“My problem with Cole isn’t talent. It isn’t accomplishments, accolades…any of that. It’s presence,” says Budden. “That’s the difference. It’s Cole, Drake, Kendrick. That’s the end of that list for me. Presence is what keeps me from viewing Cole the way that the other two are viewed because, purposefully, it just feels like he’s not attempting to be out there. It’s like he does everything to be low, until he wants you to feel his presence on the sh*t that matters, like when he talks to the kids who are on drugs, but that’s hurting [him] because Hip-Hop is a braggadocious, competitive, kill or get killed type of business. So, when you seemingly are doing everything in your power to appear to not be as powerful of a presence as you are, it comes off a way.”

Joe Budden Had The Biggest Come Up In A Year He Was Supposed To Struggle

Cole, himself, confirmed Budden’s point in September, when he told Billboard that he had intentionally stopped doing interviews and removed himself from the media spotlight. “2014 was probably the year I decided, ‘F*ck it, I’m through trying to play whatever game is going on.’” In the same interview, however, Cole also acknowledged that it was important for him to become more vocal, at the very least to promote the artists on his record label, if not himself. “I don’t want to be so stubborn where I don’t listen to people. I’m also building a company, a record label, with other artists. Their success, in some way, may depend on me being a little more present or accessible.”

Budden contends that J. Cole’s withdrawal from the spotlight doesn’t just impact his artists, it’s hurting him, too. “Cole gives you his presence on album time, and he leaves. And, you never hear a word until a feature, and it has an effect. This is a perception-based game. It has an effect on how we view him…Imagine what his numbers would be if he used a little bit of effort on the people who are not in his core base.” Budden also says that even when Cole puts himself out there, it isn’t in the type of chest-thumping way that his peers like Kendrick and Drake do. “How can we view a ni**a who is as talented as all the people we think are talented, if every time we hear him he don’t sound that way?,” he asks. He also asserts that the only time Cole does flex is during his guest verses. “On the features is the only time he goes out of his way to sound that way to people who don’t normally hear him that way.”

J. Cole Calls Out Rappers For Faking Their Streaming Numbers On A Savage Verse

Next, the conversation shifts to J. Cole’s sound. One of the longstanding criticisms of Cole is that he relies too much on his own production. While he is a talented producer, many believe he would be better served by diversifying his beat selection to include music crafted by others. “I would love to hear Cole on some Alchemist beats. I would love to hear Cole on some J.U.S.T.I.C.E. League,” says Mal. Budden agrees, adding “If Cole is on a J.U.S.T.I.C.E. League beat, we’re going to start having different conversations about Cole. Why do I have to use my imagination to know just how deadly a ni**a is?”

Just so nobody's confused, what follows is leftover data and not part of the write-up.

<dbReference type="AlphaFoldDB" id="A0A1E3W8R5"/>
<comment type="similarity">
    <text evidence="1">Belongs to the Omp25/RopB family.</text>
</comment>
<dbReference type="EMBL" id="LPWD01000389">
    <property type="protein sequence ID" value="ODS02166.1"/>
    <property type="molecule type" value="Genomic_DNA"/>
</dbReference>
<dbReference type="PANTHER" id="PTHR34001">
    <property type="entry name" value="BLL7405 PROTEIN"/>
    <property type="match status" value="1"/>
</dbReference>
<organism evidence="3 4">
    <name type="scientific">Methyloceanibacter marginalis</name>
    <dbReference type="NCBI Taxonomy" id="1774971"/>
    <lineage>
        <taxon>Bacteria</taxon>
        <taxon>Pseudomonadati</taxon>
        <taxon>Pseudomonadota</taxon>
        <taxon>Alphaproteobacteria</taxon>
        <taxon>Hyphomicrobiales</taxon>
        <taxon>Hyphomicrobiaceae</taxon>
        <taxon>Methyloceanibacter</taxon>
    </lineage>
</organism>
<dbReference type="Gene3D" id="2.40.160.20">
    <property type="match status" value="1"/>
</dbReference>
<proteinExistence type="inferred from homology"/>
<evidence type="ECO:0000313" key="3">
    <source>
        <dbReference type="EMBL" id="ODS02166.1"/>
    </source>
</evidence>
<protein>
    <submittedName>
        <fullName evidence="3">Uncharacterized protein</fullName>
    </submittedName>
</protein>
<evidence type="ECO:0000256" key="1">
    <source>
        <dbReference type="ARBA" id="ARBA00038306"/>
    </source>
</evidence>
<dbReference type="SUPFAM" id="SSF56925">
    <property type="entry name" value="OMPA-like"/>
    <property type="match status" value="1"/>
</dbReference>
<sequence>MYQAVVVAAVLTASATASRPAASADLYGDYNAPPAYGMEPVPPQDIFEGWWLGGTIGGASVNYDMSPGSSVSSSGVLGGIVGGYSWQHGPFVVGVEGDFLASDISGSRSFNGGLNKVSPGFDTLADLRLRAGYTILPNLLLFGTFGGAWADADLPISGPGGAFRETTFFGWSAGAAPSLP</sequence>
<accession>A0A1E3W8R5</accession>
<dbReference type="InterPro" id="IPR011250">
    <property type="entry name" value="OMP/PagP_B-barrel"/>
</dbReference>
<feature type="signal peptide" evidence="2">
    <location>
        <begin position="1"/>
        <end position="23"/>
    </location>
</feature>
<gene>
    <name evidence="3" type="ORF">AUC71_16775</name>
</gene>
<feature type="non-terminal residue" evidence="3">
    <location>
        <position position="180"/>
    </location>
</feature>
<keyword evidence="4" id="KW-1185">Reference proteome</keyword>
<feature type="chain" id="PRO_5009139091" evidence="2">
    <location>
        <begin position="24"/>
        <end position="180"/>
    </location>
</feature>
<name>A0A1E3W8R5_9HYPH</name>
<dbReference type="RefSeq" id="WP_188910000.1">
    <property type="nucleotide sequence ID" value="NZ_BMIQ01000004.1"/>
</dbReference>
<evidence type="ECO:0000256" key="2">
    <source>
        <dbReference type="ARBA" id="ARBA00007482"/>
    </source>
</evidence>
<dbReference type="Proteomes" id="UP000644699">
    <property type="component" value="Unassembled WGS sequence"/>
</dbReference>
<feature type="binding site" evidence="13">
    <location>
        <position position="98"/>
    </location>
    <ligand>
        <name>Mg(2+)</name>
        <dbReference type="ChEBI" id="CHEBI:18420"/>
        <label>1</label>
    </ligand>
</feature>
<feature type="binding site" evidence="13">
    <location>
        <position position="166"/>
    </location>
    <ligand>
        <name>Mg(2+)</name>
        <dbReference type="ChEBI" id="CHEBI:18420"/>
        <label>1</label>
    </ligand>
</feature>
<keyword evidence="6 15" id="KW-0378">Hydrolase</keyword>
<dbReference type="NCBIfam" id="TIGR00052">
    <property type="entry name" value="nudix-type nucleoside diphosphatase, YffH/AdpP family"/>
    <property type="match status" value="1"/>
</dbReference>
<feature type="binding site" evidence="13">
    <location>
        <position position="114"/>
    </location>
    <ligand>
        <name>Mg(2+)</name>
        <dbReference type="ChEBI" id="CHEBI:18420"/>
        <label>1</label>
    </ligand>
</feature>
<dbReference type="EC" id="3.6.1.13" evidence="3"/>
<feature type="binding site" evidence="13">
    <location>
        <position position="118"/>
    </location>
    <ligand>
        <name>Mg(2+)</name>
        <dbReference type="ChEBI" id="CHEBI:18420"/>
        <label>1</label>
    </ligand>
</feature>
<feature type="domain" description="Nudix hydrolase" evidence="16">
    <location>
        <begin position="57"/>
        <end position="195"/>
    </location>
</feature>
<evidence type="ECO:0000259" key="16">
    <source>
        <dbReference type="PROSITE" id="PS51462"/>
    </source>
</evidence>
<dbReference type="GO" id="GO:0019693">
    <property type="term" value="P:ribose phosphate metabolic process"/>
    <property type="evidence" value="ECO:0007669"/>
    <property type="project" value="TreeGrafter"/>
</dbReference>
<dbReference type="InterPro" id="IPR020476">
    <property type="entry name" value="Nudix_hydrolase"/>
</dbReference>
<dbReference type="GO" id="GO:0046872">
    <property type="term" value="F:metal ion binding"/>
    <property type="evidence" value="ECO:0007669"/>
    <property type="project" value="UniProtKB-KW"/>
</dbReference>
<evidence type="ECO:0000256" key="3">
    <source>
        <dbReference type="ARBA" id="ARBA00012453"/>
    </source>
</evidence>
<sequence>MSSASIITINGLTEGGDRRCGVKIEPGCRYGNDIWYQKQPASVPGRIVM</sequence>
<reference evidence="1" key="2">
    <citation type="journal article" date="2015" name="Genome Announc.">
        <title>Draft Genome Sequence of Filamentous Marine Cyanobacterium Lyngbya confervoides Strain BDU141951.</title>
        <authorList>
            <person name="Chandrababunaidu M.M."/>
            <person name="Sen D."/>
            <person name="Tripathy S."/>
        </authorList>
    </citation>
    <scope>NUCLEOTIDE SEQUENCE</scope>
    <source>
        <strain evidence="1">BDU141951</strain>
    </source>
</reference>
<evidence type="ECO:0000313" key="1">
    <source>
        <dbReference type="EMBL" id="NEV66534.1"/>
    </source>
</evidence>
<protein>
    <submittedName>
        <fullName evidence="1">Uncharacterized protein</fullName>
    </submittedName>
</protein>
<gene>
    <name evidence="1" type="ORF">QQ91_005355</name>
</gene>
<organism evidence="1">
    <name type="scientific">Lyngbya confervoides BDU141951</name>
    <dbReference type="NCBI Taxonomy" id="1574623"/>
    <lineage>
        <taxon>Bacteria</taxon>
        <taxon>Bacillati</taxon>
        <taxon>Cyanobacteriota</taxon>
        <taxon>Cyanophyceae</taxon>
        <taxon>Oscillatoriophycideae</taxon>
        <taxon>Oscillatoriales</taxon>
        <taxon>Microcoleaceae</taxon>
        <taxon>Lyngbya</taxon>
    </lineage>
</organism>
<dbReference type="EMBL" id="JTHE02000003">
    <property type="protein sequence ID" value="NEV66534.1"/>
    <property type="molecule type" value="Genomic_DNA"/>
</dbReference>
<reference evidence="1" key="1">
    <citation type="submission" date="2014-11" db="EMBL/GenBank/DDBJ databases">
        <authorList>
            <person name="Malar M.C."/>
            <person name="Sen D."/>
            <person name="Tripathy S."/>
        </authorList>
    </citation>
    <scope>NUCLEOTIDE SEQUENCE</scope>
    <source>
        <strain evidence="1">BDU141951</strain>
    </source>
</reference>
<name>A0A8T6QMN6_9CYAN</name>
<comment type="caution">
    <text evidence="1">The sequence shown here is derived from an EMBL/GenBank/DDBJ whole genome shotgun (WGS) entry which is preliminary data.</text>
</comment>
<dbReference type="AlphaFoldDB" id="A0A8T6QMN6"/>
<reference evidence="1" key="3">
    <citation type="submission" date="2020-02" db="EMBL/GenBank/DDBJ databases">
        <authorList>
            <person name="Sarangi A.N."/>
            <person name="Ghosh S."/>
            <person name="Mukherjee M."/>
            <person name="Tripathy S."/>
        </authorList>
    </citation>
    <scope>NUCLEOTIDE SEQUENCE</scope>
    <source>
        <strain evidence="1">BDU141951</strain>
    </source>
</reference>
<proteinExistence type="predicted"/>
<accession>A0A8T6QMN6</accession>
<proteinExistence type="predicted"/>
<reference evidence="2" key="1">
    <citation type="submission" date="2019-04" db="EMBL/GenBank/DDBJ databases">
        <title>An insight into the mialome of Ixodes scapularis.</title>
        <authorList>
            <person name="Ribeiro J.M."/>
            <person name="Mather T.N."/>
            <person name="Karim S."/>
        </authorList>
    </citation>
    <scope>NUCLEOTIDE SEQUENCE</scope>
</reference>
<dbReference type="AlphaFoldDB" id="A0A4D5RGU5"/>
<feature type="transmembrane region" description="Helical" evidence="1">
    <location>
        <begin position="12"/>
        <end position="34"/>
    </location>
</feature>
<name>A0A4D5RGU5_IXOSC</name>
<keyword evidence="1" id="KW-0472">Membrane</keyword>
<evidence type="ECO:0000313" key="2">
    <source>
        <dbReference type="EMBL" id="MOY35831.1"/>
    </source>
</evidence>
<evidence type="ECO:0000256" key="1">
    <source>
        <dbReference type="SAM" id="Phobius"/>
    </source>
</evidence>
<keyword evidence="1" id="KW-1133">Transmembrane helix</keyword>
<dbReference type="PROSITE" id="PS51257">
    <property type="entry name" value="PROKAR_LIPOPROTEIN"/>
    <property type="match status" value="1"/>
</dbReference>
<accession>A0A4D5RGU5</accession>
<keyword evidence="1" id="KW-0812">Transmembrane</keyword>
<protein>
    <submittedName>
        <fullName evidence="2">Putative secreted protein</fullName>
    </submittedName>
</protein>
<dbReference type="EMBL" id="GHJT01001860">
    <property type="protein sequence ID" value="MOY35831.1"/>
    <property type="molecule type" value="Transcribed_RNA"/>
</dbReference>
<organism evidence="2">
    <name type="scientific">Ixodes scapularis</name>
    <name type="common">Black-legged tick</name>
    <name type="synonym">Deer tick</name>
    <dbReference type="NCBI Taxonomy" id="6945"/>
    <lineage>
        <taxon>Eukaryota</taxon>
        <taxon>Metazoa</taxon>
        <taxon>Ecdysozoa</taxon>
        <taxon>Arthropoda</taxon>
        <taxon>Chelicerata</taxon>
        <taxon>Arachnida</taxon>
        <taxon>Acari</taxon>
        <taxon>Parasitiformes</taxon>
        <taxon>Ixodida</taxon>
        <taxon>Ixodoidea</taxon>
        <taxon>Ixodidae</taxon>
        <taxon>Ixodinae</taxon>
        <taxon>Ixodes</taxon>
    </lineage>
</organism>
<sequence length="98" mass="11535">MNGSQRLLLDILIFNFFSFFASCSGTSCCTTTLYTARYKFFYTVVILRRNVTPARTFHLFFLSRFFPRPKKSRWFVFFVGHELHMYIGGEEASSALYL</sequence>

All of the participants in the conversation are careful to make it clear that they are not trying to discredit Cole. They acknowledge his talent and the extent of his success, but they have a desire to see him reach even greater heights. It’s at this point that Joe makes a suggestion about how Cole should approach his next project. “That’s the room I want him to lock himself in. I don’t want him to go in and say ‘I don’t know what I’m going to make, but I’m making all the beats.’ No. As soon as you go in that room and say that, you’re wrong. You’re not challenging yourself. That’s not me calling you un-great.”

J. Cole Saves His Best Verse Of The Year For A Collabo With Rapsody (Audio)

Rory suggests that Cole needs outside help, in the form of an executive producer, and Budden offers specific advice along those lines. “It can be an artist that [he] likes and respects. Mal was saying earlier how the A&R position is dead, and he’s absolutely right. So, some artists who still take pride and integrity in having a complete body of work still are trying to put out great albums. And, when you have that integrity and you’re trying to put out a great album, you do whatever you gotta do to put out the great album. Get with [Rick] Ross. Get with one of these ni**as that you like a lot. Get with somebody.” Budden also suggests 50 Cent as a possible executive producer for Cole.

To emphasize the importance of working with different producers in breaking new ground, the podcast hosts cite another example: Lil Wayne. “Actually, that’s when Wayne’s career took off. Once he started getting outside production,” says Mal. “When he was [working with] Mannie Fresh, it was like ‘Dope. We love it.’ But, once he started stepping out and [working with] J.U.S.T.I.C.E. League and all these other [producers], it was like ‘Oh sh*t.’” Both he and Rory note that Wayne’s career went through the roof with Tha Carter II, and it was on that album that he began working extensively with producers beyond Mannie Fresh.

J. Cole Explains Why He Stopped Doing Interviews For Almost 4 Years

“Cole hops on an Araab[Muzik] beat and New York is in a frenzy,” says Budden. “Cole can get sh*t in a frenzy. He’s purposely trying to avoid frenzy. I feel him. I did it a long time. You [Cole] can’t do it. You too successful. You don’t get to avoid frenzy. Ni**as need you to go create the frenzy.”